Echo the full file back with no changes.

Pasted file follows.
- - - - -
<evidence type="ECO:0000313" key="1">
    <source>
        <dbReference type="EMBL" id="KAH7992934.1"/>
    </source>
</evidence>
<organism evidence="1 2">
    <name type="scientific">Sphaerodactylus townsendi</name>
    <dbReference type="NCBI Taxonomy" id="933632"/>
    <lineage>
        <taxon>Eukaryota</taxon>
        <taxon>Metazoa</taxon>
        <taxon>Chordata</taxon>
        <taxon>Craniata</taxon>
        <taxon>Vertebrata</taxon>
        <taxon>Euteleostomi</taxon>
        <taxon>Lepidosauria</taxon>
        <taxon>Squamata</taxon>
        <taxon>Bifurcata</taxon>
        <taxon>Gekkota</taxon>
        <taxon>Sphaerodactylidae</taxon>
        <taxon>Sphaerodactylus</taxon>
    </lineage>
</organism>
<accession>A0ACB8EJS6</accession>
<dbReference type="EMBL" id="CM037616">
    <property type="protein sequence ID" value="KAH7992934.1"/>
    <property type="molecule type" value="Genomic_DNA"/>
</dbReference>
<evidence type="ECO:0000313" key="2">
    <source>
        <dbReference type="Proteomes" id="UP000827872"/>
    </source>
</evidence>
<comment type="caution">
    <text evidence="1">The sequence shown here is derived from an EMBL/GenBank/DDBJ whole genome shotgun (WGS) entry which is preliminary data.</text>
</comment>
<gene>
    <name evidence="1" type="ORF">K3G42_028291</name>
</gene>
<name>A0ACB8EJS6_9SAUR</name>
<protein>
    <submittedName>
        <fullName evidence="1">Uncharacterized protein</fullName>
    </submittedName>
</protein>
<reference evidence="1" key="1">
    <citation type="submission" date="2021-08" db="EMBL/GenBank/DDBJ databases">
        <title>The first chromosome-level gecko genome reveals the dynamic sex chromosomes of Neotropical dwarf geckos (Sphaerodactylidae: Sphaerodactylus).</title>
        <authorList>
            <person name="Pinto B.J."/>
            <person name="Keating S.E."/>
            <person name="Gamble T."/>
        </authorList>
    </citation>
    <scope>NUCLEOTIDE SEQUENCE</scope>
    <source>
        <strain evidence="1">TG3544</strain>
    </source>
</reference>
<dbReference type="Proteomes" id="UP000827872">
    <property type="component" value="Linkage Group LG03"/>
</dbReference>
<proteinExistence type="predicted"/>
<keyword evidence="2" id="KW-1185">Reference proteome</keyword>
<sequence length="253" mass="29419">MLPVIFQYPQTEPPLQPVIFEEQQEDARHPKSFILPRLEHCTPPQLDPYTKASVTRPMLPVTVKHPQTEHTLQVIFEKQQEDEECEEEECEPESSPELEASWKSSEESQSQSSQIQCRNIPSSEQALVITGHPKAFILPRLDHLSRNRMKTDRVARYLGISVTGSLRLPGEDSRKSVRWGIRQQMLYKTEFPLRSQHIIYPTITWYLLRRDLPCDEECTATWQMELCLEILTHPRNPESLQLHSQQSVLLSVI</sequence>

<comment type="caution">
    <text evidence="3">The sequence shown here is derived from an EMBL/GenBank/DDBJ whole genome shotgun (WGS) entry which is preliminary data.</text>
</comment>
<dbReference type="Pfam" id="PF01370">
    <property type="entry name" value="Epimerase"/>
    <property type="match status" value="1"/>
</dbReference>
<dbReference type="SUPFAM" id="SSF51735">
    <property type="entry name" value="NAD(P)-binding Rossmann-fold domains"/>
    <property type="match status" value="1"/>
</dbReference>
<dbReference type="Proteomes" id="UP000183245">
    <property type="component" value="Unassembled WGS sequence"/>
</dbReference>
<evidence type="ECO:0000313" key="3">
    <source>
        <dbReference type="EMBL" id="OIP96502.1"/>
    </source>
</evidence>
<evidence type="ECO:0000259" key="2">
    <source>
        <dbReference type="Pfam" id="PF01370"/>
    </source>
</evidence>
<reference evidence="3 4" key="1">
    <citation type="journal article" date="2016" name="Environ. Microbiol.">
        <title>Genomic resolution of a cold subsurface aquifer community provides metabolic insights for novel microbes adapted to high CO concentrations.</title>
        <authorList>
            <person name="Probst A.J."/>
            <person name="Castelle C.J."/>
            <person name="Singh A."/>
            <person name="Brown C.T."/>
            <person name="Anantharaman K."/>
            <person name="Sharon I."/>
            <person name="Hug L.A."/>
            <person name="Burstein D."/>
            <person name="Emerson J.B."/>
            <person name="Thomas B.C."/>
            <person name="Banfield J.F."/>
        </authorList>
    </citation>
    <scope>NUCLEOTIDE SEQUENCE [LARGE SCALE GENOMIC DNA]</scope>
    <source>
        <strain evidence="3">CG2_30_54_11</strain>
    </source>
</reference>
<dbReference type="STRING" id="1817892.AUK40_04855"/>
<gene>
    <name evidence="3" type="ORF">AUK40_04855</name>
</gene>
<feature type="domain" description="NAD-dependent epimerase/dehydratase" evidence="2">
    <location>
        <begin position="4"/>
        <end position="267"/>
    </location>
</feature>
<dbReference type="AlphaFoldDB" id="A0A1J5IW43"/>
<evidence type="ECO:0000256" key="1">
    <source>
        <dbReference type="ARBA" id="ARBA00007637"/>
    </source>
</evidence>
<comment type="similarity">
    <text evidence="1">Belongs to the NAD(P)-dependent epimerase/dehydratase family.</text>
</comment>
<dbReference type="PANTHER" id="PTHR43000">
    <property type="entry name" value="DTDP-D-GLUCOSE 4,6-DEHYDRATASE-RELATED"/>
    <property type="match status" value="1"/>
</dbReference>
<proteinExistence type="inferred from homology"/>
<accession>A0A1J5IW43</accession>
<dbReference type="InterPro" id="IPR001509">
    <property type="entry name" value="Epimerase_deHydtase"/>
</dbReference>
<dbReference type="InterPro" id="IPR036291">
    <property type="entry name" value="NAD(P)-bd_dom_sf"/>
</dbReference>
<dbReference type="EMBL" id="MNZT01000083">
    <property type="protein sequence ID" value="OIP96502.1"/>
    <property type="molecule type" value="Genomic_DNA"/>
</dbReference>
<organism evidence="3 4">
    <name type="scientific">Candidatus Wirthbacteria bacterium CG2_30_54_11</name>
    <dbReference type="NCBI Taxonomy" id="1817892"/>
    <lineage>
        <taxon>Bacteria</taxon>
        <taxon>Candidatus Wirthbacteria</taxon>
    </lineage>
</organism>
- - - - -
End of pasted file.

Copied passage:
<evidence type="ECO:0000313" key="1">
    <source>
        <dbReference type="EMBL" id="KAH7992934.1"/>
    </source>
</evidence>
<organism evidence="1 2">
    <name type="scientific">Sphaerodactylus townsendi</name>
    <dbReference type="NCBI Taxonomy" id="933632"/>
    <lineage>
        <taxon>Eukaryota</taxon>
        <taxon>Metazoa</taxon>
        <taxon>Chordata</taxon>
        <taxon>Craniata</taxon>
        <taxon>Vertebrata</taxon>
        <taxon>Euteleostomi</taxon>
        <taxon>Lepidosauria</taxon>
        <taxon>Squamata</taxon>
        <taxon>Bifurcata</taxon>
        <taxon>Gekkota</taxon>
        <taxon>Sphaerodactylidae</taxon>
        <taxon>Sphaerodactylus</taxon>
    </lineage>
</organism>
<accession>A0ACB8EJS6</accession>
<dbReference type="EMBL" id="CM037616">
    <property type="protein sequence ID" value="KAH7992934.1"/>
    <property type="molecule type" value="Genomic_DNA"/>
</dbReference>
<evidence type="ECO:0000313" key="2">
    <source>
        <dbReference type="Proteomes" id="UP000827872"/>
    </source>
</evidence>
<comment type="caution">
    <text evidence="1">The sequence shown here is derived from an EMBL/GenBank/DDBJ whole genome shotgun (WGS) entry which is preliminary data.</text>
</comment>
<gene>
    <name evidence="1" type="ORF">K3G42_028291</name>
</gene>
<name>A0ACB8EJS6_9SAUR</name>
<protein>
    <submittedName>
        <fullName evidence="1">Uncharacterized protein</fullName>
    </submittedName>
</protein>
<reference evidence="1" key="1">
    <citation type="submission" date="2021-08" db="EMBL/GenBank/DDBJ databases">
        <title>The first chromosome-level gecko genome reveals the dynamic sex chromosomes of Neotropical dwarf geckos (Sphaerodactylidae: Sphaerodactylus).</title>
        <authorList>
            <person name="Pinto B.J."/>
            <person name="Keating S.E."/>
            <person name="Gamble T."/>
        </authorList>
    </citation>
    <scope>NUCLEOTIDE SEQUENCE</scope>
    <source>
        <strain evidence="1">TG3544</strain>
    </source>
</reference>
<dbReference type="Proteomes" id="UP000827872">
    <property type="component" value="Linkage Group LG03"/>
</dbReference>
<proteinExistence type="predicted"/>
<keyword evidence="2" id="KW-1185">Reference proteome</keyword>
<sequence length="253" mass="29419">MLPVIFQYPQTEPPLQPVIFEEQQEDARHPKSFILPRLEHCTPPQLDPYTKASVTRPMLPVTVKHPQTEHTLQVIFEKQQEDEECEEEECEPESSPELEASWKSSEESQSQSSQIQCRNIPSSEQALVITGHPKAFILPRLDHLSRNRMKTDRVARYLGISVTGSLRLPGEDSRKSVRWGIRQQMLYKTEFPLRSQHIIYPTITWYLLRRDLPCDEECTATWQMELCLEILTHPRNPESLQLHSQQSVLLSVI</sequence>

<comment type="caution">
    <text evidence="3">The sequence shown here is derived from an EMBL/GenBank/DDBJ whole genome shotgun (WGS) entry which is preliminary data.</text>
</comment>
<dbReference type="Pfam" id="PF01370">
    <property type="entry name" value="Epimerase"/>
    <property type="match status" value="1"/>
</dbReference>
<dbReference type="SUPFAM" id="SSF51735">
    <property type="entry name" value="NAD(P)-binding Rossmann-fold domains"/>
    <property type="match status" value="1"/>
</dbReference>
<dbReference type="Proteomes" id="UP000183245">
    <property type="component" value="Unassembled WGS sequence"/>
</dbReference>
<evidence type="ECO:0000313" key="3">
    <source>
        <dbReference type="EMBL" id="OIP96502.1"/>
    </source>
</evidence>
<evidence type="ECO:0000259" key="2">
    <source>
        <dbReference type="Pfam" id="PF01370"/>
    </source>
</evidence>
<reference evidence="3 4" key="1">
    <citation type="journal article" date="2016" name="Environ. Microbiol.">
        <title>Genomic resolution of a cold subsurface aquifer community provides metabolic insights for novel microbes adapted to high CO concentrations.</title>
        <authorList>
            <person name="Probst A.J."/>
            <person name="Castelle C.J."/>
            <person name="Singh A."/>
            <person name="Brown C.T."/>
            <person name="Anantharaman K."/>
            <person name="Sharon I."/>
            <person name="Hug L.A."/>
            <person name="Burstein D."/>
            <person name="Emerson J.B."/>
            <person name="Thomas B.C."/>
            <person name="Banfield J.F."/>
        </authorList>
    </citation>
    <scope>NUCLEOTIDE SEQUENCE [LARGE SCALE GENOMIC DNA]</scope>
    <source>
        <strain evidence="3">CG2_30_54_11</strain>
    </source>
</reference>
<dbReference type="STRING" id="1817892.AUK40_04855"/>
<gene>
    <name evidence="3" type="ORF">AUK40_04855</name>
</gene>
<feature type="domain" description="NAD-dependent epimerase/dehydratase" evidence="2">
    <location>
        <begin position="4"/>
        <end position="267"/>
    </location>
</feature>
<dbReference type="AlphaFoldDB" id="A0A1J5IW43"/>
<evidence type="ECO:0000256" key="1">
    <source>
        <dbReference type="ARBA" id="ARBA00007637"/>
    </source>
</evidence>
<comment type="similarity">
    <text evidence="1">Belongs to the NAD(P)-dependent epimerase/dehydratase family.</text>
</comment>
<dbReference type="PANTHER" id="PTHR43000">
    <property type="entry name" value="DTDP-D-GLUCOSE 4,6-DEHYDRATASE-RELATED"/>
    <property type="match status" value="1"/>
</dbReference>
<proteinExistence type="inferred from homology"/>
<accession>A0A1J5IW43</accession>
<dbReference type="InterPro" id="IPR001509">
    <property type="entry name" value="Epimerase_deHydtase"/>
</dbReference>
<dbReference type="InterPro" id="IPR036291">
    <property type="entry name" value="NAD(P)-bd_dom_sf"/>
</dbReference>
<dbReference type="EMBL" id="MNZT01000083">
    <property type="protein sequence ID" value="OIP96502.1"/>
    <property type="molecule type" value="Genomic_DNA"/>
</dbReference>
<organism evidence="3 4">
    <name type="scientific">Candidatus Wirthbacteria bacterium CG2_30_54_11</name>
    <dbReference type="NCBI Taxonomy" id="1817892"/>
    <lineage>
        <taxon>Bacteria</taxon>
        <taxon>Candidatus Wirthbacteria</taxon>
    </lineage>
</organism>